She’s 1,087 feet long, provides a very long island with a rail link to the continent, and was built as the New York Connecting Railroad Bridge. She was designed by Gustav Lindenthal, and is considered to be the most robustly designed structure in all of NYC. Famously, Discover Magazine once declared that she would outlive every other span in the harbor by nearly a thousand years.
Modernity and common usage refers to her as the Hell Gate Bridge, and she lives in Astoria.
She opened for business on this day in 1916, and today is her birthday.
A rail bridge, she spans the Hell Gate section of the East River between Astoria, Randall’s Island, and the Bronx. There are four tracks up there, and she is operated and owned by Amtrak, although freight trains from CSX and others are regularly seen transiting through. Her approaches include just over three miles of elevated track which cut through Astoria and then across Randall’s, where a couple of smaller bridges are found (crossing Little Hell Gate and the Bronx Kill) whereupon it enters the South Bronx.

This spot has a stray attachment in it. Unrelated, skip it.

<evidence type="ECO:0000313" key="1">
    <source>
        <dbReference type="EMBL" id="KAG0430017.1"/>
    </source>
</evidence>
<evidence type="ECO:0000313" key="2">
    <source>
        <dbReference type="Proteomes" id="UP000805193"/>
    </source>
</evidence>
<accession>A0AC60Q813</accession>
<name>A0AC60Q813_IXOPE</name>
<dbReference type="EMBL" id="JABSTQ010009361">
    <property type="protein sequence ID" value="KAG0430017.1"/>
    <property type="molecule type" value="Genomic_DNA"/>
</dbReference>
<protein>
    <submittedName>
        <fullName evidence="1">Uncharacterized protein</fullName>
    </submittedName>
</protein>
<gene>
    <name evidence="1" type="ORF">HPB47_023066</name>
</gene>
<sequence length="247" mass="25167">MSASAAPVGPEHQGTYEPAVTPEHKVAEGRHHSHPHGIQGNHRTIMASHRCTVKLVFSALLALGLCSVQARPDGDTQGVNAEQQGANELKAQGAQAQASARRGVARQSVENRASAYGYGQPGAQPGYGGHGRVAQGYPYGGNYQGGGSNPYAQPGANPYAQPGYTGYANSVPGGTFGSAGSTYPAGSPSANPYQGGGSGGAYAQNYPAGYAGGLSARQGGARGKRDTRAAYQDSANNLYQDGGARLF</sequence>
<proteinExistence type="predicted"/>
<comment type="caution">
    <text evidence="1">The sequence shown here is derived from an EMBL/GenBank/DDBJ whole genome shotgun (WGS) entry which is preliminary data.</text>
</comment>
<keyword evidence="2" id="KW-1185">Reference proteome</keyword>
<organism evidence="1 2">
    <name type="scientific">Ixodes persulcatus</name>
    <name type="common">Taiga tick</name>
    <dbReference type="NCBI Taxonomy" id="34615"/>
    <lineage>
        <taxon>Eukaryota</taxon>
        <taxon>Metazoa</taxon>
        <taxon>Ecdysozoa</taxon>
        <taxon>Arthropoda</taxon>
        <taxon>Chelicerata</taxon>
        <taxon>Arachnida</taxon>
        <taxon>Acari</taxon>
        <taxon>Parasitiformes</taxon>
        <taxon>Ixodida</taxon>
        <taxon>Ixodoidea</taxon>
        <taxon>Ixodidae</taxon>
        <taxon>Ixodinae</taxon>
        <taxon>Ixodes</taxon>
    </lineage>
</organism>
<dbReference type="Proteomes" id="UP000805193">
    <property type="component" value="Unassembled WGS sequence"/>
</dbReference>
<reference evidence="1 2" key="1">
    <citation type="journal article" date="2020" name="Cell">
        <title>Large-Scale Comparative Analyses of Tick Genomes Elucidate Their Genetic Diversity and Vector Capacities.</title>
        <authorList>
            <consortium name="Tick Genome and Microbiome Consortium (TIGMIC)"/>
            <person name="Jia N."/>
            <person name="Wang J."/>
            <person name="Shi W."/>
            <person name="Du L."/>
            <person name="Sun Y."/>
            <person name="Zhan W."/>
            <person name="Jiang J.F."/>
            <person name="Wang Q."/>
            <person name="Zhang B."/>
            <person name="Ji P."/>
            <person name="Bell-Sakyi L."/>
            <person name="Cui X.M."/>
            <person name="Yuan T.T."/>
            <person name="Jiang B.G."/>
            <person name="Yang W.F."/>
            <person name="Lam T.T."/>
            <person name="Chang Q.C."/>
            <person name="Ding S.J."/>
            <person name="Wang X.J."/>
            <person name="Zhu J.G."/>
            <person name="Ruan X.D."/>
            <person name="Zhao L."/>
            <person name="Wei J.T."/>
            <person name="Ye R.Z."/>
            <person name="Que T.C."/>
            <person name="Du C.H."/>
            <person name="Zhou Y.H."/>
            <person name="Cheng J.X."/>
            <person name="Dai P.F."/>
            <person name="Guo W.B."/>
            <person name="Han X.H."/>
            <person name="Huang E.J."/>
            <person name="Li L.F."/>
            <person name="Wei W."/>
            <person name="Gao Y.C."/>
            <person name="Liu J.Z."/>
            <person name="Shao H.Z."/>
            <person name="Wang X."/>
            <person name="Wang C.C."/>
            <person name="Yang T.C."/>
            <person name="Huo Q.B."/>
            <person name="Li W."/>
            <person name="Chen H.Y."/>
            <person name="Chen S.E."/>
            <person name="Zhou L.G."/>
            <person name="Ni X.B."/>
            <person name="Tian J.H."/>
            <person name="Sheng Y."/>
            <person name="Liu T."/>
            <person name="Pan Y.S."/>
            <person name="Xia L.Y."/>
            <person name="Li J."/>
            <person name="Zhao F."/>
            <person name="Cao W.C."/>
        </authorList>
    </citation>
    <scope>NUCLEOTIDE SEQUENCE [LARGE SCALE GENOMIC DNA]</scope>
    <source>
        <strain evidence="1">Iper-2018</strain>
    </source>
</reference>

There was more steel used in the Hell Gate Bridge construction than was used in the Queensboro and Manhattan Bridges combined, some 20,000 tons of metal.
Considered a vital strategic asset of the United States, the Hell Gate Bridge and the rather explosive history of the waterway it crosses were discussed in a Brownstoner posting which was offered back in August — Hell Gate: A Bright Passage. The bridge was completed on September 30th, 1916, but didn’t open to traffic until April of 1917.
The top of the arch of the Hell Gate Bridge is some 305 feet over the water.
When she opened, she was the longest arch bridge in the world. The steel was manufactured in Pittsburgh by the Carnegie Steel Company.
The bridge is painted in a color called “Hell Gate Red,” a pigment which has not exactly lived up to expectations. Nevertheless, the old girl is ninety seven today, and we should all look so good at her age.
Happy Birthday, Hell Gate.
Newtown Creek Alliance Historian Mitch Waxman lives in Astoria and blogs at Newtown Pentacle.